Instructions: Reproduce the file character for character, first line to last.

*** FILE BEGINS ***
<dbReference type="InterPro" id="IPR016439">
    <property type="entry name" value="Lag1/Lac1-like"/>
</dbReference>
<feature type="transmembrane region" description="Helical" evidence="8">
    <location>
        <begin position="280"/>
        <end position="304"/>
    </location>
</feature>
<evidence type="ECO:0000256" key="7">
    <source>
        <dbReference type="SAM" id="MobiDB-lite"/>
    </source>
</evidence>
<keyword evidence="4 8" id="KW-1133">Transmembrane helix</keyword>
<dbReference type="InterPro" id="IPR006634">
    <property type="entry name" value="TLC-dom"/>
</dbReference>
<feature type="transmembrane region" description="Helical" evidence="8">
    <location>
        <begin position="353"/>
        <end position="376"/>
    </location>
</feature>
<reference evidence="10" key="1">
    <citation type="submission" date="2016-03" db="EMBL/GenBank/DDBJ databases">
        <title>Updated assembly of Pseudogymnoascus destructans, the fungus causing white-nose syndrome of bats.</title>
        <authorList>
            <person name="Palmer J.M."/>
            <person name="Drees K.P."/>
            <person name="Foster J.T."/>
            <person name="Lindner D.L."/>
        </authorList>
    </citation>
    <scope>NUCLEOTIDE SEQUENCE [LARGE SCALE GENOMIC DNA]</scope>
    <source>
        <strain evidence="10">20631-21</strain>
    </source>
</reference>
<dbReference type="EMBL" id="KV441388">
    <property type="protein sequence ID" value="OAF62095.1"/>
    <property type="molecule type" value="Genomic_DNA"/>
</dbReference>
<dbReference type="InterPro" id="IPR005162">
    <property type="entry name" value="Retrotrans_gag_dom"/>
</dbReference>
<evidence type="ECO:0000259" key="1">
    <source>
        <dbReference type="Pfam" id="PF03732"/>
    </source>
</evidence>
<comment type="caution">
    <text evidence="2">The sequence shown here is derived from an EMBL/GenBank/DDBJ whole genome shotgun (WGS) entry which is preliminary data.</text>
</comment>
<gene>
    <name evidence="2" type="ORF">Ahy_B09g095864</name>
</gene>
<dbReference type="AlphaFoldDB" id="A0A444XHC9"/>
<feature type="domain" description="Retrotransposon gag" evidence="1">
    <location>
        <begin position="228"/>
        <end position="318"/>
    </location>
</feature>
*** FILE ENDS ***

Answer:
<dbReference type="InterPro" id="IPR016439">
    <property type="entry name" value="Lag1/Lac1-like"/>
</dbReference>
<feature type="transmembrane region" description="Helical" evidence="8">
    <location>
        <begin position="280"/>
        <end position="304"/>
    </location>
</feature>
<evidence type="ECO:0000256" key="7">
    <source>
        <dbReference type="SAM" id="MobiDB-lite"/>
    </source>
</evidence>
<keyword evidence="4 8" id="KW-1133">Transmembrane helix</keyword>
<dbReference type="InterPro" id="IPR006634">
    <property type="entry name" value="TLC-dom"/>
</dbReference>
<feature type="transmembrane region" description="Helical" evidence="8">
    <location>
        <begin position="353"/>
        <end position="376"/>
    </location>
</feature>
<reference evidence="10" key="1">
    <citation type="submission" date="2016-03" db="EMBL/GenBank/DDBJ databases">
        <title>Updated assembly of Pseudogymnoascus destructans, the fungus causing white-nose syndrome of bats.</title>
        <authorList>
            <person name="Palmer J.M."/>
            <person name="Drees K.P."/>
            <person name="Foster J.T."/>
            <person name="Lindner D.L."/>
        </authorList>
    </citation>
    <scope>NUCLEOTIDE SEQUENCE [LARGE SCALE GENOMIC DNA]</scope>
    <source>
        <strain evidence="10">20631-21</strain>
    </source>
</reference>
<dbReference type="EMBL" id="KV441388">
    <property type="protein sequence ID" value="OAF62095.1"/>
    <property type="molecule type" value="Genomic_DNA"/>
</dbReference>
<dbReference type="InterPro" id="IPR005162">
    <property type="entry name" value="Retrotrans_gag_dom"/>
</dbReference>
<evidence type="ECO:0000259" key="1">
    <source>
        <dbReference type="Pfam" id="PF03732"/>
    </source>
</evidence>
<comment type="caution">
    <text evidence="2">The sequence shown here is derived from an EMBL/GenBank/DDBJ whole genome shotgun (WGS) entry which is preliminary data.</text>
</comment>
<gene>
    <name evidence="2" type="ORF">Ahy_B09g095864</name>
</gene>
<dbReference type="AlphaFoldDB" id="A0A444XHC9"/>
<feature type="domain" description="Retrotransposon gag" evidence="1">
    <location>
        <begin position="228"/>
        <end position="318"/>
    </location>
</feature>